pt_projecthealingwaters

Tom Kimmet, left, and Eric Ramos build their fishing kits Oct. 10 at the Military Veteran Services Center at Bellevue University.

A connection with the outdoors and fishing was the impetus of a nationwide program designed to heal and rehabilitate veterans.

Project Healing Waters was started in 2005 to teach wounded and veterans with disabilities to cast and fish as part of a rehabilitation process.

The project started with six veterans and has expanded to more than 8,000 nationwide with more than 200 programs.

Two surgeons at Walter Reed Army Medical Center in Washington, D.C., saw an opportunity to get veterans outside, said Charles Baswell, the program leader for the Omaha Chapter of Project Healing Waters.

“When they were teaching the veterans how to cast, they realized that they were focusing so much on the casting and the water that their disabilities seemed to dissipate,” he said.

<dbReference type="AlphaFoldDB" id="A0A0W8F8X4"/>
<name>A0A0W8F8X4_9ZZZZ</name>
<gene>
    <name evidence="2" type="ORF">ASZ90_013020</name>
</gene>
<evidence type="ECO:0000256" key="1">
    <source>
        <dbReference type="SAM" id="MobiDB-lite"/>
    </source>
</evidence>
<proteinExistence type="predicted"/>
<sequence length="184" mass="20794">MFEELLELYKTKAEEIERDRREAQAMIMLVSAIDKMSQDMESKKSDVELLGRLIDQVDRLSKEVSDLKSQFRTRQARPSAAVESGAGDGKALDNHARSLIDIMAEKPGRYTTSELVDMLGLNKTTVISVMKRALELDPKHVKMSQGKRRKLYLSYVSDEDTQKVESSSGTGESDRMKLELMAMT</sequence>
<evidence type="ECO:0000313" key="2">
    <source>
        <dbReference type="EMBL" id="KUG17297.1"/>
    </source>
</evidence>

The free program has veterans build rods and tie flies, as well as take them out to fish and enjoy the water.

Baswell hosts the program once a month at Bellevue University’s Military Veteran Services Center, which has been ongoing for two years.

Baswell said the program is important to teach veterans with disabilities how to integrate positivity into their lives.

“The simple fact of being able to do something positive in their lives with so many negatives happening to them, this is the difference,” he said. “It’s where the healing really starts.”

There are about 100 veterans in the Project Healing Waters programs in Nebraska.

Along with recreational fishing, the program also has three tournaments in the Omaha area.

Baswell, a Vietnam War veteran, said the project has helped to heal and motivate veterans.

“They thought we could never do anything,” he said. “Well, this is something we can do, and something that touches not only their hearts, but our hearts, too.”

Be the first to know when news happens. Get the latest breaking headlines sent straight to your inbox.

* I understand and agree that registration on or use of this site constitutes agreement to its user agreement and privacy policy.

Commenting is limited to Omaha World-Herald subscribers. To sign up, click here.

If you're already a subscriber and need to activate your access or log in, click here.